Yeah, similarly. When I start out with these cases, I always put a nine French sheath in, and then through that sheath, I'll put in a six or a seven catheter or sheath to guide myself. I usually use the Navicross and the glide wire advantage. Start with the front end of the wire, but more often than not, you have to go to the back end for a sharp recan. Sometimes I'll use a TriForce catheter. You make one centimeter at a time, you get through it. Sometimes you have to use a balloon to make a little channel so you can change your direction and have some room to change your direction. In the more complex cases, I find that sometimes I have to use direct puncture into the stent if it extends down to the external or the common femoral and metal cannulas, like the cannula from a transjugular liver biopsy set to help you get across.

[Dr. Ally Baheti]
For operators who maybe do this less frequently, what's the stopping point to say, "I'm not going to cross this," or do you guys cross every occlusion that you see in venous stent? Dr. Marino, let's start with you.

[Dr. Angelo Marino]
I've been lucky enough so far that I've been able to cross most occlusions, but they can be challenging and they can take a really long time. I think a stopping point would be if you really perforate out or if you have some kind of injury to the adjacent artery, then I would stop. You have to make sure you do a lot of obliques. You do intravascular ultrasound. We have Cone-beam CT available to us too, just in case we want to have some extra imaging. If you use all the tools available, you should be able to cross.

[Dr. Ally Baheti]
Dr. Abramowitz, what's your take on that?

[Dr. Steven Abramowitz]
Yeah, I totally agree. I think the other thing is just always going back to indications. The patient who has C3 disease or some minimal swelling is very different from the patient who has an active ulcer or progressing hemosiderosis. Those are the patients where I find myself much more aggressive and will then tolerate a perforation, or even potentially the need to-- I've only had to do it once or twice, but place a covered stent in the arterial system after a perforation, but just to keep on persevering.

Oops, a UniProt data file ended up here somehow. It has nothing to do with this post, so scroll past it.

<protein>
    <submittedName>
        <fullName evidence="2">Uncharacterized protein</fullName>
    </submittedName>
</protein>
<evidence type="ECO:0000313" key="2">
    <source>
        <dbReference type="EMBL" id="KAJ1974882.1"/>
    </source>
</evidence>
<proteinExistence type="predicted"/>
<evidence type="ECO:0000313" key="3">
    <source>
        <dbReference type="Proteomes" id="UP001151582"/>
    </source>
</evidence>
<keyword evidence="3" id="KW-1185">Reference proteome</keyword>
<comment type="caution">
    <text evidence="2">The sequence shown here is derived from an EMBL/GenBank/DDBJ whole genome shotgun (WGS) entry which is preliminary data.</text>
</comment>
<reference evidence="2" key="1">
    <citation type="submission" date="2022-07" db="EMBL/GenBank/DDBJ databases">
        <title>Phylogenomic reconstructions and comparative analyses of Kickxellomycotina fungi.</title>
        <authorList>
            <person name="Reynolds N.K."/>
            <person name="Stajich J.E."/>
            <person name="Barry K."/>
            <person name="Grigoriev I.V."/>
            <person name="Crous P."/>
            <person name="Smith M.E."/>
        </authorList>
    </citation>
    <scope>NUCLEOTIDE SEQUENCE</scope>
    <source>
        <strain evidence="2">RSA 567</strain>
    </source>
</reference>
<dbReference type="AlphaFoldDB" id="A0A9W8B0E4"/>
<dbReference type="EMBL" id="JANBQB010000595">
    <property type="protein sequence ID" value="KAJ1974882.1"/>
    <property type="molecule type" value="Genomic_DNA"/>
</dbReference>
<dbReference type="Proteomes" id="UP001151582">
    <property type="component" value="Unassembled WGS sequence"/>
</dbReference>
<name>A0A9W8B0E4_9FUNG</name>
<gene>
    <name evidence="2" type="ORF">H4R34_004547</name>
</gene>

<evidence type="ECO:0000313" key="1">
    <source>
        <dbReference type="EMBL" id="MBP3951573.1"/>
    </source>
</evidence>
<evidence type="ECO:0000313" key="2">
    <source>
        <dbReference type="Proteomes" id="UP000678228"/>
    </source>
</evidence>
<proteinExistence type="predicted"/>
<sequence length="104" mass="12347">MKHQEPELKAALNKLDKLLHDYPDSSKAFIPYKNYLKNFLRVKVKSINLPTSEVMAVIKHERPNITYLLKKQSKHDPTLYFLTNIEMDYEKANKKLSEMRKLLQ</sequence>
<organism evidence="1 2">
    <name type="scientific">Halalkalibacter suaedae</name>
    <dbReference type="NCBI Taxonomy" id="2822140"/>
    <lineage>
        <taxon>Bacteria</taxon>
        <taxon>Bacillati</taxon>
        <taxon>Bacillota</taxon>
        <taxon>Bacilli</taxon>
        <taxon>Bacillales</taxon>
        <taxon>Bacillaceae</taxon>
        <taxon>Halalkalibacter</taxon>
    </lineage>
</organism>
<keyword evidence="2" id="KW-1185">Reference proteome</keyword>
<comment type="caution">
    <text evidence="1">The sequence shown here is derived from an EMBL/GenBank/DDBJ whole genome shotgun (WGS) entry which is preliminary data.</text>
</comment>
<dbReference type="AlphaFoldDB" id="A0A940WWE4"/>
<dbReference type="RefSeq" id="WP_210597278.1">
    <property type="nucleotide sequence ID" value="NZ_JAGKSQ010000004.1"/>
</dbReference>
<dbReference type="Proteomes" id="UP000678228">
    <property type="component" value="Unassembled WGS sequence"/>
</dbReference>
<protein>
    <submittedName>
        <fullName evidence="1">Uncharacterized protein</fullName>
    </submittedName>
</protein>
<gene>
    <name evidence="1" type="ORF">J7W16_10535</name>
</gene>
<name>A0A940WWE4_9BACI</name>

Podcast Contributors

Dr. Steven Abramowitz discusses Managing Venous Stent Rethrombosis with the RevCore Device on the BackTable 380 Podcast

Dr. Steven Abramowitz

Dr. Steven Abramowitz is a practicing vascular surgeon at MedStar Georgetown University Hospital in Washington, D.C.

Dr. Angelo Marino discusses Managing Venous Stent Rethrombosis with the RevCore Device on the BackTable 380 Podcast

Dr. Angelo Marino

Dr. Angelo Marino is an interventional radiologist with Yale Medicine in Connecticut.

Dr. Aparna Baheti discusses Managing Venous Stent Rethrombosis with the RevCore Device on the BackTable 380 Podcast

Dr. Aparna Baheti

Dr. Aparna Baheti is a practicing Interventional Radiologist in Tacoma, Washington.

Cite This Podcast

BackTable, LLC (Producer). (2023, October 30). Ep. 380 – Managing Venous Stent Rethrombosis with the RevCore Device [Audio podcast]. Retrieved from https://www.backtable.com

Disclaimer: The Materials available on BackTable.com are for informational and educational purposes only and are not a substitute for the professional judgment of a healthcare professional in diagnosing and treating patients. The opinions expressed by participants of the BackTable Podcast belong solely to the participants, and do not necessarily reflect the views of BackTable.